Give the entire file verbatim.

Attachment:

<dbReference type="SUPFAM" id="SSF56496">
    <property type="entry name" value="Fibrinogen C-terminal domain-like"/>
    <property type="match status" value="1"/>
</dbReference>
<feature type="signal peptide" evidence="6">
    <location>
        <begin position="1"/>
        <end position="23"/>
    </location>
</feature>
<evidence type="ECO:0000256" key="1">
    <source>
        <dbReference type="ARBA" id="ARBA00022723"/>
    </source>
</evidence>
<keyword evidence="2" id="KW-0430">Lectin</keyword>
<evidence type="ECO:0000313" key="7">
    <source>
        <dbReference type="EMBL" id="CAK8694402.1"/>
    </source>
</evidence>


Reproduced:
<dbReference type="SUPFAM" id="SSF56496">
    <property type="entry name" value="Fibrinogen C-terminal domain-like"/>
    <property type="match status" value="1"/>
</dbReference>
<feature type="signal peptide" evidence="6">
    <location>
        <begin position="1"/>
        <end position="23"/>
    </location>
</feature>
<evidence type="ECO:0000256" key="1">
    <source>
        <dbReference type="ARBA" id="ARBA00022723"/>
    </source>
</evidence>
<keyword evidence="2" id="KW-0430">Lectin</keyword>
<evidence type="ECO:0000313" key="7">
    <source>
        <dbReference type="EMBL" id="CAK8694402.1"/>
    </source>
</evidence>